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Unformatted text preview: s it cannot help itself since, in the name of consistency, it must integrate everything and everyone — ‘la primera raza sı´ntesis del
globo’. The empowerment and enfranchisement of an emergent identity can, it seems, incur not-so-hidden expenses. More recently, historian Gary Nash (who
recognises, among others, the work of Root et al. as an influence) has written a book about ‘the secret history of mixed-race America’, an account of the ‘America that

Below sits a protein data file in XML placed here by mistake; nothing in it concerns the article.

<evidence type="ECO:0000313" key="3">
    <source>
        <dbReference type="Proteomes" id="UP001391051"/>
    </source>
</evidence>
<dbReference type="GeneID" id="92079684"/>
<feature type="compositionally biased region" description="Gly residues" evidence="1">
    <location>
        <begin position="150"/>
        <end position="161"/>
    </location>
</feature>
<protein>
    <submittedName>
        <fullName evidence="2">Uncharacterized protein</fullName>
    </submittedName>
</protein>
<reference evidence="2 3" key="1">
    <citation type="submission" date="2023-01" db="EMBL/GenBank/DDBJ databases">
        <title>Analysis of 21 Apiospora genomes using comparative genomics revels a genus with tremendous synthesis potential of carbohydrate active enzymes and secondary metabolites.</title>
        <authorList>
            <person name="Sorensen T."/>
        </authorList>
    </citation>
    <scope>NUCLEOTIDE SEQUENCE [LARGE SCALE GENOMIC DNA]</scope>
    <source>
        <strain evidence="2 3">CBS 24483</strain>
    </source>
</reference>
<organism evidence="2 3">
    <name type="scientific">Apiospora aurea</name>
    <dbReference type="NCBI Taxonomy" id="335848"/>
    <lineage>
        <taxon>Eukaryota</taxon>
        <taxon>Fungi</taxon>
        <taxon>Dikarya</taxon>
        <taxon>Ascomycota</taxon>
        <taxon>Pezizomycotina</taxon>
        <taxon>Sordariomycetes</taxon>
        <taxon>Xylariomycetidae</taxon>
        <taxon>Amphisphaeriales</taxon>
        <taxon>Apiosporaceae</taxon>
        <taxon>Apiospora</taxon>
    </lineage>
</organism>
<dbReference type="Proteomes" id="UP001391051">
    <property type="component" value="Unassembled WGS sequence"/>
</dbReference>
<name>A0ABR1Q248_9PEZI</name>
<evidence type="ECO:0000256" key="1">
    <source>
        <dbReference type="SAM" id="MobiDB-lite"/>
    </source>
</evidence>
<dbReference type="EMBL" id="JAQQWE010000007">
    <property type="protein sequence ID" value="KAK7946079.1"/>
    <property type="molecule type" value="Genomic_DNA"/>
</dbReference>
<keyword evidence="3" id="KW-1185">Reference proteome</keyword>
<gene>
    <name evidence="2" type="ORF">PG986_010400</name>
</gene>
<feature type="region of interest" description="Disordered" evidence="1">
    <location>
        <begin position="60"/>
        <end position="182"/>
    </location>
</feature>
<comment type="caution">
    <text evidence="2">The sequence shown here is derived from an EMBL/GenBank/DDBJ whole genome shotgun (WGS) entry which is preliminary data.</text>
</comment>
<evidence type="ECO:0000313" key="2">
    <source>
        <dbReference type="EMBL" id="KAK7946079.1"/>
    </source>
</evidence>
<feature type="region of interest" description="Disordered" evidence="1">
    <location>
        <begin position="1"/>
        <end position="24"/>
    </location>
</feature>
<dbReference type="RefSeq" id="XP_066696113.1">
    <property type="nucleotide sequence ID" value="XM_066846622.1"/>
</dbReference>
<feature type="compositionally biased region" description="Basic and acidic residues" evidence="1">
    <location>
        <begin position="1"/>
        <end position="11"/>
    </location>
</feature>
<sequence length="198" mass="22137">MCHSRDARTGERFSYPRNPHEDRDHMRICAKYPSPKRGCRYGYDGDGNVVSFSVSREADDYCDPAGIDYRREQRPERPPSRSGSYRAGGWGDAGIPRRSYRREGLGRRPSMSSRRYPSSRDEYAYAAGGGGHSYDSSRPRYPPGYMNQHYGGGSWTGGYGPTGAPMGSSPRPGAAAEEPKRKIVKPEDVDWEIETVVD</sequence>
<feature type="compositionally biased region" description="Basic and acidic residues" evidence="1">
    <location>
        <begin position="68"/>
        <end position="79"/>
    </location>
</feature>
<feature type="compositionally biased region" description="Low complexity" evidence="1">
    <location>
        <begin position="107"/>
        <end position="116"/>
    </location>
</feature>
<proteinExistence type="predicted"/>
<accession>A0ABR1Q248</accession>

could have been’. Early on he claims that ‘the union of [John] Rolfe and Pocahontas could have become the beginning of an openly mestizo — or racially intermixed —
United States’ (Nash, 1999, p. 8). His extended essay is a chronicle of relatively ‘anonymous Americans [that] have taken history into their own hands and have defied
the official racial ideology’ (p. 19). He finds that some Americans built racial classifications and…some Americans have defied the way society defined them and dared
to dream of a mixed-race nation. (...
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- Spring '14